Lining the wall of my mom’s hallway are family photos.   One of those photos is of me; I think I was 20 or 21 when I took it.  The roll of film was on its last picture and I pointed the camera at my face and clicked.  It’s an awful picture, so when I saw it hanging on the wall the first time I questioned my Mom about it.

“Mom, where did you get that picture, and why is it up on the wall?  It’s hideous!” I said.  “I love it. I think you look beautiful,” she replied.  I didn’t get it; it was really not an attractive picture at all.  I wasn’t smiling; I was looking at the camera expressionless.  Not one to argue about petty things, I let it go.

Months later, I thought about that picture again still not understanding what she saw in it.  A few days later, after a conversation with her, I finally understood.  She thought I looked beautiful because in that picture, unlike in real life or other pictures, my skin looked clear.  It didn’t matter that I had no expression on my face or that my eyes lacked a sparkle; my skin looked clear and therefore to her, I was beautiful.

Now, my Mom would never admit to this reasoning, so I never asked her to confirm, but I know my Mom, so I know I am 100% correct in my assessment.  See, my Mom has never thought of me as beautiful, perhaps because she also had problem skin and didn’t consider herself beautiful either.

Growing up, I was an adorable little girl—the proof is in the pictures— but when I hit puberty, things went downhill.  My skin broke out at the same time my hair frizzed up.  Add to that the fact that Iwas super-smart and shy, and to say that I was an awkward teenager would be an understatement; I was miserable.

Seeing Mom follow society by valuing beauty over brains only helped to instill in me that beauty was important above all.  I cursed God for giving me brains instead of beauty and began a hateful relationship with myself.  I spent my hard-earned babysitting money on magazines like Seventeen and Teen, in hopes that somewhere in those pages there was some advice that would make me beautiful.  Those magazines, I realize now, only served to make me feel worse as their advice never worked. Looking at models only served to raise the bar on my own expectations.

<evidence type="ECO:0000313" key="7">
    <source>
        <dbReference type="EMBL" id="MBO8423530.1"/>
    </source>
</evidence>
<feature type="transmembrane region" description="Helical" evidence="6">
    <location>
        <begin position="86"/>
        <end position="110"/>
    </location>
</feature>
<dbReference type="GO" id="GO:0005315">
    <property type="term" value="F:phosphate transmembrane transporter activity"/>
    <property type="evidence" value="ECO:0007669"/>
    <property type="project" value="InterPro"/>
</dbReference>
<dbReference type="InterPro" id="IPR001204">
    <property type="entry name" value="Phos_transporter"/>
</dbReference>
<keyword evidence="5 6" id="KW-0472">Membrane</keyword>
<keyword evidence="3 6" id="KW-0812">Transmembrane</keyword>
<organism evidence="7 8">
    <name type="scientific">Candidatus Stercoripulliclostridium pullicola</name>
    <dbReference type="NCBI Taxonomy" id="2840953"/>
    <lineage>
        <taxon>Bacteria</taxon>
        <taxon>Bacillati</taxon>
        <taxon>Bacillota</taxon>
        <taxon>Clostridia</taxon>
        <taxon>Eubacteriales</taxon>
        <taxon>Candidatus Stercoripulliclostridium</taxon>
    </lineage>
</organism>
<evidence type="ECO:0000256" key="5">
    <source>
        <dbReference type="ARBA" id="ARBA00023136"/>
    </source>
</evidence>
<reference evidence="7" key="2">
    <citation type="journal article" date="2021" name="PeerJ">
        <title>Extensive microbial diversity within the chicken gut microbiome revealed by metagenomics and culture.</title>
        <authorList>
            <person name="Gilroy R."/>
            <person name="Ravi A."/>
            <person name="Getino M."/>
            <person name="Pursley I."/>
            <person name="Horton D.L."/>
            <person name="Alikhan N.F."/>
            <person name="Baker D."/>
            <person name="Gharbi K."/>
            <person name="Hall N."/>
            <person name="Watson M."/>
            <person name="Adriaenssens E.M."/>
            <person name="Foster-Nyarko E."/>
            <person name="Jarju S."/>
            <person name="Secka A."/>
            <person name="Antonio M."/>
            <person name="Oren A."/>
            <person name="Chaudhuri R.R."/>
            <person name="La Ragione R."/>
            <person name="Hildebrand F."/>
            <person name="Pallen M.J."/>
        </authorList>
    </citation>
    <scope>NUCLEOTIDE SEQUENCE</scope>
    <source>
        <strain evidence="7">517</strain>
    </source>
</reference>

Slowly, I allowed the obsession to be beautiful to take over and I sacrificed my studies to reach my [unreachable] goal; eventually dropping out of high school.  The girl who’d been invited to a summer program at Harvard University became a statistic; it was a high prize to pay.

Those years are long gone as are some of my obsession with beauty and a few  of my issues with self-esteem.  Though still obsessed with beauty, I now value my brain and my kind heart more.  There are even moments of absolute clarity,when Mom’s voice that lives in my head is quiet and I look in the mirror or at a picture and I think, wow…I am mesmerizing.


7 thoughts on “My mother, my mirror

  1. Ay ay ay, the things our mothers do out of love! It’s a miracle we’re not all in therapy. Truth is I think those magazines worked on our moms also. They looked at the pictures and thought that’s how their daughters should look.

  2. Yep, know how you feel, girl! The heroine in my novels feels just like that. She can’t even look into a mirror ’cause she doesn’t want to set sights on the train wreck she’ll undoubtedly see. But this character was based on me, so, yeah, it was me who had the fear of mirrors (still do, acutually) because I never thought of myself as beautiful (or smart.) And, no, seeing all the thin, pretty models didn’t help either. But, in spite of all that, I still like being who I am, warts n’ all.

Leave a Reply

Fill in your details below or click an icon to log in: Logo

You are commenting using your account. Log Out /  Change )

Facebook photo

You are commenting using your Facebook account. Log Out /  Change )

Connecting to %s